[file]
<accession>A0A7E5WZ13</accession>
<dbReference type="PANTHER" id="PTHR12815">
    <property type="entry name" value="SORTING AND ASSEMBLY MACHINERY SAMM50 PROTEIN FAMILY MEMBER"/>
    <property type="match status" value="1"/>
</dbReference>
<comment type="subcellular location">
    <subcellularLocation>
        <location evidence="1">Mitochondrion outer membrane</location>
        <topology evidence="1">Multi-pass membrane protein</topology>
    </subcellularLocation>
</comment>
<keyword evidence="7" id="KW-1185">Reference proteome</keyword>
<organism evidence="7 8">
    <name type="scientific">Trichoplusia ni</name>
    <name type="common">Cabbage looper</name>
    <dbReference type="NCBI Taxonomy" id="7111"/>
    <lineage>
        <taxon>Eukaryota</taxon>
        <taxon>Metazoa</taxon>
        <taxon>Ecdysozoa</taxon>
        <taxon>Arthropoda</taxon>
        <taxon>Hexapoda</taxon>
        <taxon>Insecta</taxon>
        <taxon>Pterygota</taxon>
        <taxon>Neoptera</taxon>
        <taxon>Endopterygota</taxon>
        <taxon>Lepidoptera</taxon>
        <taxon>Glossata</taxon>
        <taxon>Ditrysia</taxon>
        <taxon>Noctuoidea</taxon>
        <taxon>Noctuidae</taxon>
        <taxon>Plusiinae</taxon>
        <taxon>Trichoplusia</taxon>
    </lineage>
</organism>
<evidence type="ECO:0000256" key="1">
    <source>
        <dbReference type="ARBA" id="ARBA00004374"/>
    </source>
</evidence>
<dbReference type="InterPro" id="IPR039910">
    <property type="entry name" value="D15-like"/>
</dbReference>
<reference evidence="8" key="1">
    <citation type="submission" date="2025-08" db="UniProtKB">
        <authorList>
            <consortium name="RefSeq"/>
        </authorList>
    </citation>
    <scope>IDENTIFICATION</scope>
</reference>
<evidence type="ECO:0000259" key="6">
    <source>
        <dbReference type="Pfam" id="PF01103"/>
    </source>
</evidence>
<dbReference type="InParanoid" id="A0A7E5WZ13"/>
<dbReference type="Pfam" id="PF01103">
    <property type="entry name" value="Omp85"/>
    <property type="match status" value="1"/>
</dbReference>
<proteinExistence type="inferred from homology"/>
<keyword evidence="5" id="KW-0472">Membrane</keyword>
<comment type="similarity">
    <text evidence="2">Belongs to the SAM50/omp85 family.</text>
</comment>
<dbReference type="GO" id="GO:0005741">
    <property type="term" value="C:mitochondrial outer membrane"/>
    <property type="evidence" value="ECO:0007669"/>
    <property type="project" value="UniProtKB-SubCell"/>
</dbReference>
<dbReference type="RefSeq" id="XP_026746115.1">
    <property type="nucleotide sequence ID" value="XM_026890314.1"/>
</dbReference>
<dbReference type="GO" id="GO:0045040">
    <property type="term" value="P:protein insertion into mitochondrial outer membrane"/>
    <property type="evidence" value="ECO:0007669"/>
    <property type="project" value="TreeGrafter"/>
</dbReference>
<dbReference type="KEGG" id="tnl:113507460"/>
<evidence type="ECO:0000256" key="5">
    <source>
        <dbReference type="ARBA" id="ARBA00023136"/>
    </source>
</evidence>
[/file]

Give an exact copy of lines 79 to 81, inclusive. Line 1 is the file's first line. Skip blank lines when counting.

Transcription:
</dbReference>
<dbReference type="KEGG" id="tnl:113507460"/>
<evidence type="ECO:0000256" key="5">